Search Results for: employment

New Acas guidance aims to prevent disability discrimination at work

New Acas guidance aims to prevent disability discrimination at work 0

Disabled accessA new guide to help employers and managers identify, tackle and prevent disability discrimination in the workplace has been published by Acas. The new free guide ‘Disability discrimination: key points for the workplace’ helps employers get to grips with what disability means, how it can happen and how to prevent and manage complaints in the workplace. Iver the past year, the Acas helpline dealt with around 12,000 calls on disability related discrimination. Over four out of ten disabled people seeking work found that misconceptions around their capability to work were the biggest barrier to getting hired. According to Acas’ Head of Equality, Steve Williams: “Disability is a complex area of employment law that can encompass many conditions or situations that employers may not be aware of. HIV, cancer, depression, phobias, diabetes or an impairment caused by obesity are all conditions that could be considered as a disability.”

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Women earn less than men because they make different choices, report confirms

Women earn less than men because they make different choices, report confirms 0

Tilting at windmills-page-001In spite of its own attempts to link it to the gender pay gap a new report, Opportunities and outcomes in education and work: Gender effects, released yesterday by the UK Commission for Employment and Skills (UKCES), merely confirms that the key factors that determine how much people earn are the jobs they do and the hours they work. The report shows that male workers are paid on average 19 percent more than female workers. However, a report this year from the ONS confirmed that women now earn slightly more than men in like for like jobs up to the age of 35 and the UKCES report shows that it is career and personal choices that explain the gap in incomes across the whole economy. This confirms that the keys to closing the overall pay gap are for women to enter higher paying fields such as STEM and construction as well as employers offering flexible working arrangements and greater support for parents in their careers.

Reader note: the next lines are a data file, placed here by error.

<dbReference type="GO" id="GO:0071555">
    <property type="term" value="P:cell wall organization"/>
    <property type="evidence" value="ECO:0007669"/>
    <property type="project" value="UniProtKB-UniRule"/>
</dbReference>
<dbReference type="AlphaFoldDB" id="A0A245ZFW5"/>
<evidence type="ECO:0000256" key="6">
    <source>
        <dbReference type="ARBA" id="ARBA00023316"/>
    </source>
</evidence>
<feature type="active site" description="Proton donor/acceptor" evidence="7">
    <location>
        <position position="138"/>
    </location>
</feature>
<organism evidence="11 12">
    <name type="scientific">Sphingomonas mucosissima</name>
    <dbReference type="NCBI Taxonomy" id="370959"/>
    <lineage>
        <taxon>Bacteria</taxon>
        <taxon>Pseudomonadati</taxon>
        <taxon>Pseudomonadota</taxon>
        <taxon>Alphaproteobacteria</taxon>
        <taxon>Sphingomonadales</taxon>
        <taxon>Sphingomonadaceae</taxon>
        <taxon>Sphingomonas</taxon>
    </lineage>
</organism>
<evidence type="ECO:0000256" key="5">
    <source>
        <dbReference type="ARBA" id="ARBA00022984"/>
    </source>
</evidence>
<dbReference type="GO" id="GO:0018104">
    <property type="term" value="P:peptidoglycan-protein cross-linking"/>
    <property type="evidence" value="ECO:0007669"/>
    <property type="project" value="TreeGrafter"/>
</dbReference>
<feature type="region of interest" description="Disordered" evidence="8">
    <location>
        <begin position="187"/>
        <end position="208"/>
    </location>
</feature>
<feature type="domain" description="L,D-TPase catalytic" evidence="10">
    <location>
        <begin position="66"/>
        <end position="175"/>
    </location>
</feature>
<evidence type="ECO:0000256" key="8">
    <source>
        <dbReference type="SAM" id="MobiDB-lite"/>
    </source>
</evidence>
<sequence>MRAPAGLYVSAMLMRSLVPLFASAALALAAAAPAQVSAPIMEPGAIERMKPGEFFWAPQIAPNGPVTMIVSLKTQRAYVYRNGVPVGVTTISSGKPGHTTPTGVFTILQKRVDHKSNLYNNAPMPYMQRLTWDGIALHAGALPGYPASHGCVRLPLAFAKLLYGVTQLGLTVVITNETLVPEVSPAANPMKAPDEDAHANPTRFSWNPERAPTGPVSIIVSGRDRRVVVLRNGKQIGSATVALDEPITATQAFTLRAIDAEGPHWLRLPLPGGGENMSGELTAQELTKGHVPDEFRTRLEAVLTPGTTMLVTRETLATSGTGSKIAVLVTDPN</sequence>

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People and businesses remain unprepared for next wave of technology

People and businesses remain unprepared for next wave of technology 0

RobotThe attitudes of businesses, public sector employers and people to the next wave of technological change remains a tangled and sometimes conflicting mishmash of fear, uncertainty and indifference according to three new reports. According to a new study published by Vodafone and YouGov, while businesses are aware of their need to keep pace with technological developments, around half doubt they will be able to keep up over the next five years. Meanwhile, a study from marketing technology firm Rocket Fuel claims that British people are broadly aware what is meant by artificial intelligence and many feel it will have a positive impact on their lives, especially millennials. However, another study from jobsite Indeed claims that a fifth of young people are unaware of the idea of automation and its potential impact on the jobs market and around half don’t even consider it when making their career choices.

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The three workplace professions need to face up to a new reality

The three workplace professions need to face up to a new reality 0

Eternal triangleThe modern workplace consists of an often unholy trinity of people, place and technology and each of these facets has its own associated profession; HR. IT. FM. Six letters. Three disciplines. One big mess. When life was simple, with people generally going to work in the same place and at the same time, each of these professions could operate in its own bubble, with a clear sphere of influence and control. Sure, they could behave in interdisciplinary ways, they could have their intersections, but at the end of each encounter they could each go their separate ways. That is no longer true. The workplace is no longer primarily physical, but digital and cultural too. The boundaries of space and time have slipped and taken with them the clear demarcations between the three main workplace professions. All of this is bound to provoke as big an existential crisis for the professions as it does for the workplace itself.